October 7, 2016

Men’s Health: Prostate Cancer

Chronically Awesome News You Can Use

Arnold PalmerProstate Cancer

When we recently lost golf legend, Arnold Palmer, I thought of a few things. As a former, often two to three-time weekly golfer myself, I thought of the command and humor he brought to the course, his competition and friendship with Jack Nicklaus. I thought, like many of you, of the drink named for him, and I thought about the commercials he has been frequenting with other celebrities.

Another thought I had about Arnold Palmer that you may not have had, a fact you may not have been aware of, I recalled that this famous golfer was a prostate cancer survivor.

I have not written any men’s health articles in this column to date, and that is probably an error in judgement on my part. In this month where breast cancer is getting all of the attention, I know that when we move on to prostate awareness it will not get close to the amount of attention. It is a much more difficult conversation and that makes it harder for men to have the conversation with their doctors.

If I tell you about some survivors of prostate cancer then perhaps I will encourage you, any man 40 or older, to simply ask the question, “doctor, should I be tested?” Should I have a PSA test? After all, Ben Stiller had a PSA test and it saved his life. Didn’t it? What will save your life is asking. Let’s check it out.

Survivors

Robert De Niro was treated for prostate cancer in 2003. In 1999, with no symptoms, Joe Torre, the former manager of the Yankees learned that he had an extremely aggressive form of the disease. Opting for a prostatectomy, Joe beat prostate cancer.

From a high PSA test, Colin Powell learned he had prostate cancer. He was monitored until after 2 biopsies he was discovered to need surgery. He made a full recovery. From Nelson Mandella to John Kerry, the list of men who have survived prostate cancer, and the way they discovered and treated their cancer is long and varies.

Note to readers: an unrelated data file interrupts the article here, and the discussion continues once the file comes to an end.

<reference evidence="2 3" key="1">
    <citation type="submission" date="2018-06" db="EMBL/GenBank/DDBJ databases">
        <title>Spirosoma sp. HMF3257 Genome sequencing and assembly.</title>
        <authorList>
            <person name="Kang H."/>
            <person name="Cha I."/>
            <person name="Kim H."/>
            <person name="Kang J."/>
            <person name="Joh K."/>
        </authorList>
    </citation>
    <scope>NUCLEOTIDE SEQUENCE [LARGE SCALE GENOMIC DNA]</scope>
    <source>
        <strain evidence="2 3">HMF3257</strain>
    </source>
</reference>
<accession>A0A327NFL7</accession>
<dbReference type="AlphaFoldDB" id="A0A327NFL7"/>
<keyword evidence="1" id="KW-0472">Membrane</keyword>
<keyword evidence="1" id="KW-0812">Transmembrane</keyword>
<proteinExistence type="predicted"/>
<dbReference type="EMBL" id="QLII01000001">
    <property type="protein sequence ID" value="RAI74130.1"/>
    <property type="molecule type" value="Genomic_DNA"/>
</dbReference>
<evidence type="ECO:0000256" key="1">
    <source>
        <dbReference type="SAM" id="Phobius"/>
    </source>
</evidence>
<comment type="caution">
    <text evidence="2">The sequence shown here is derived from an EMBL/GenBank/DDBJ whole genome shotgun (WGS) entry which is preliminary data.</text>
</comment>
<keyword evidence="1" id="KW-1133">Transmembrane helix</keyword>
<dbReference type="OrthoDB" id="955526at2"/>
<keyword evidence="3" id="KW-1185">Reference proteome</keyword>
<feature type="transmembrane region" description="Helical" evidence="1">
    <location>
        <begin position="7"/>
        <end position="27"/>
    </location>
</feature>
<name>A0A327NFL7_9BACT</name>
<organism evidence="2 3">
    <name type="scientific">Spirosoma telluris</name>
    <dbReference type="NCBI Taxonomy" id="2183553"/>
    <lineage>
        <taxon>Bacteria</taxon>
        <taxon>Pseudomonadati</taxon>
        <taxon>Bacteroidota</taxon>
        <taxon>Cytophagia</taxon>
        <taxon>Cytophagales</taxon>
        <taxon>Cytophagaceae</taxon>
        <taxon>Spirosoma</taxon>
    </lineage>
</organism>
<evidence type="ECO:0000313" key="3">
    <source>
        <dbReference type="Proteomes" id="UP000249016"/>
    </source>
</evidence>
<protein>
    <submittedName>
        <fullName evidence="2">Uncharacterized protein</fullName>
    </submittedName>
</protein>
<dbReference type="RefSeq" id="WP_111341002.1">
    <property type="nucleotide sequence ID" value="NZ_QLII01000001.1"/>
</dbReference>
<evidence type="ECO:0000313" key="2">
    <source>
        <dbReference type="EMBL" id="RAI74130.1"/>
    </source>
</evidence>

Prostate cancer grows very slowly and, a majority of men are approximately 65 when they are diagnosed with the disease. Most of these men do not die of prostate cancer. So, you need to ask your doctor if you need that screening. Not everyone will need the screening, or you may not need it today, but you need to ask.

prostate toolboxProstate Screening Toolbox

Asking is hard, here is a Prostate Risk Tool

Defining PSA and different results

Questions To Ask If I Am Diagnosed With Prostate With Cancer

Gleason Score

Staying Healthy

There are things you can do today to decrease the chances of prostate cancer. These four lifestyle choices may keep you cancer free and will also promote healthy living:

  • Smoking: If you smoke now, quit.
  • Drinking: No or moderate drinking. Two or fewer drinks a day.
  • Diet/Weight: Maintaining a Body Mass Index between 19 and 25.
  • Exercise: A moderate exercise program totalling 150 minutes per week.

This is not ALL of the news you can use, but I hope I have planted the seed, I hope I got you thinking. Now that we are at the end, I ask you as your Chronically Awesome friend, and cancer survivor: pick up your phone and make a doctor appointment now.

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For more information about Prostate Cancer, you can visit the Prostate Cancer Foundation

Thank you VeryWell.com and Cancer.org

 

 

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